Guam

The Columbia Encyclopedia, 6th ed.
Save to active project

Guam

Guam (gwäm), Chamorro Guåhan, officially Territory of Guam, the largest, most populous, and southernmost of the Mariana Islands (see also Northern Mariana Islands), an unincorporated territory of the United States (2010 pop. 159,358), 209 sq mi (541 sq km), W Pacific. The southern part of the island is mountainous, rising on Mt. Lamlam to 1,332 ft (406 m). The capital, Hagåtña (Agaña), on the central W coast, is the seat of government, and Apra Harbor, a large U.S. naval base, is nearby. Dededo, in NW Guam, is the most populous municipality. Andersen Air Force Base is in Yigo, in NE Guam. The interior of the island is dense jungle; most of the villages are on the coast.

Guamanians are U.S. citizens but cannot vote in U.S. elections. Guam's permanent inhabitants are predominantly of native Chamorro stock (37%) or Filipino descent (26%); the rest of the population mainly consists of other Pacific Islanders, Caucasians, and other persons of Asian descent. The people are overwhelmingly Roman Catholic. English, Chamorro, and Philippine languages are the main languages; efforts to preserve the Chamorro language began in the 1990s. Some one fourth of the population consists of U.S. military personnel and their dependents.

Providing goods and services for the huge U.S. bases is the major industry. Tourism, especially from Japan, is also important, and the territorial government is a significant employer. There is some light industry, and Guam is an important transshipment center for Micronesia and other Pacific islands. Some inhabitants practice subsistence farming, but large-scale agriculture is no longer possible because military installations occupy so much land. Local leaders began pressing for access to military land in the 1990s, and several facilities have been turned over.

Guam is governed under the 1950 Organic Act of Guam. The president of the United States is the head of state. The government is headed by a governor, who is popularly elected for a four-year term and is eligible for a second term. Members of the unicameral 15-seat Legislature are popularly elected for two-year terms. Guam also is represented in the U.S. House of Representatives by an elected nonvoting delegate.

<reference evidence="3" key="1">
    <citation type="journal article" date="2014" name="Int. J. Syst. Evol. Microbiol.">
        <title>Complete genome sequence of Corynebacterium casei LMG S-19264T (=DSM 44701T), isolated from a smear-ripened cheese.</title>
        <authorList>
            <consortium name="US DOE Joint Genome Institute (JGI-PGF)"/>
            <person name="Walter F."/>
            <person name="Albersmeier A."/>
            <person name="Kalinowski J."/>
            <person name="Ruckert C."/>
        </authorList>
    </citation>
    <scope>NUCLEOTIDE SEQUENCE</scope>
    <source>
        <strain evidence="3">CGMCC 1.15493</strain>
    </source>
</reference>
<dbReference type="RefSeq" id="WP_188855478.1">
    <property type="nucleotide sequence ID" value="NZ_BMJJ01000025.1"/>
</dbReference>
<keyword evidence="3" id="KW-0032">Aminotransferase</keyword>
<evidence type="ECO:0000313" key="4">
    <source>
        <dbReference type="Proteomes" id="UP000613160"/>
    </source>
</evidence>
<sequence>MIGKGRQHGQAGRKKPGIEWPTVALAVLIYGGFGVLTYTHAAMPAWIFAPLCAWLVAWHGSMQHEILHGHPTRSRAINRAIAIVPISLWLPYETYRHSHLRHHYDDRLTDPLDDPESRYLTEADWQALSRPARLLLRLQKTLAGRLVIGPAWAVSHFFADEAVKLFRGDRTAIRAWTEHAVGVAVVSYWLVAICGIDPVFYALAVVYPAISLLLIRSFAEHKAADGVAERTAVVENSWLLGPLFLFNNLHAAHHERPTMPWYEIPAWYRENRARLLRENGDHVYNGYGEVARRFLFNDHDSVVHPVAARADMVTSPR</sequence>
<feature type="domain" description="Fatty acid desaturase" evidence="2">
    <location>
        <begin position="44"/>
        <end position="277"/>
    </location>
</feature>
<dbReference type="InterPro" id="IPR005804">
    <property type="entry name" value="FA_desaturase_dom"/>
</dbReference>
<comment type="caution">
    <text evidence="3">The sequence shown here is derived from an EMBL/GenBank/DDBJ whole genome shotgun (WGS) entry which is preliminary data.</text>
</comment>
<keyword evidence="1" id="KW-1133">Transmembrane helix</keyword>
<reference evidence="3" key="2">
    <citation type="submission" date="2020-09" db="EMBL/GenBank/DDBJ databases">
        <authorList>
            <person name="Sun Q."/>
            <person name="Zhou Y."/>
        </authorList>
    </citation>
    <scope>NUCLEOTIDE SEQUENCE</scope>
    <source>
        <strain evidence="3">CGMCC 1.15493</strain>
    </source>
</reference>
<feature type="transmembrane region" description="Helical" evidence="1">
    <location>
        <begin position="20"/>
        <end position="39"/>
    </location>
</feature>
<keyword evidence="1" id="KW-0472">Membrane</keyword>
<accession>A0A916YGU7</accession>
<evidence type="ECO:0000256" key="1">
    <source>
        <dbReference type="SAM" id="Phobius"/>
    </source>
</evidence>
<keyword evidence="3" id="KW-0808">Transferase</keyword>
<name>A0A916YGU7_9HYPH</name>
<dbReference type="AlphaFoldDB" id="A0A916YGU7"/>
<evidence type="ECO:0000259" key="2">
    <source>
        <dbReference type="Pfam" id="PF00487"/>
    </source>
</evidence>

Human artifacts dating from c.1500 BC have been found on Guam, but the first settlement may have occurred as much as 500 or more years earlier. Visited in 1521 by Ferdinand Magellan, Guam was claimed and controlled by Spain until 1898, when it was taken by the United States in the Spanish-American War. After 1917, Guam, under the Dept. of the Navy, was governed by a naval officer who was advised by a local congress. Guam was captured by Japan in 1941, was retaken by U.S. forces in 1944, and became a major base for assaults on the Japanese mainland.

The Organic Act of 1950 transferred jurisdiction to the Dept. of the Interior. During the Vietnam War in the 1960s Guam was an important base for air assaults. The island's military installations remain strategically important to the United States and are undergoing an expansion in the early 21st cent., with units to be transferred there from Okinawa and other locations.

In 1969 voters rejected unification with the Northern Marianas. Since 1970 the governor has been popularly elected. Guamanians voted in 1987 to seek commonwealth status from the United States. Guam was devastated by typhoons in 1976 and 1992 and suffered a severe earthquake in 1993. Felix Camacho was elected governor in 2002, succeeding Carl T. C. Gutierrez; he was reelected in 2006. In 2010 Eddie Calvo was elected to the office.

Notes for this article

Add a new note
If you are trying to select text to create highlights or citations, remember that you must now click or tap on the first word, and then click or tap on the last word.
Loading One moment ...
Project items
Notes
Cite this article

Cited article

Style
Citations are available only to our active members.
Sign up now to cite pages or passages in MLA, APA and Chicago citation styles.

Cited article

Guam
Settings

Settings

Typeface
Text size Smaller Larger
Search within

Search within this article

Look up

Look up a word

  • Dictionary
  • Thesaurus
Please submit a word or phrase above.
Print this page

Print this page

Why can't I print more than one page at a time?

While we understand printed pages are helpful to our users, this limitation is necessary to help protect our publishers' copyrighted material and prevent its unlawful distribution. We are sorry for any inconvenience.
Full screen

matching results for page

Cited passage

Style
Citations are available only to our active members.
Sign up now to cite pages or passages in MLA, APA and Chicago citation styles.

Cited passage

Welcome to the new Questia Reader

The Questia Reader has been updated to provide you with an even better online reading experience.  It is now 100% Responsive, which means you can read our books and articles on any sized device you wish.  All of your favorite tools like notes, highlights, and citations are still here, but the way you select text has been updated to be easier to use, especially on touchscreen devices.  Here's how:

1. Click or tap the first word you want to select.
2. Click or tap the last word you want to select.

OK, got it!

Thanks for trying Questia!

Please continue trying out our research tools, but please note, full functionality is available only to our active members.

Your work will be lost once you leave this Web page.

For full access in an ad-free environment, sign up now for a FREE, 1-day trial.

Already a member? Log in now.

Are you sure you want to delete this highlight?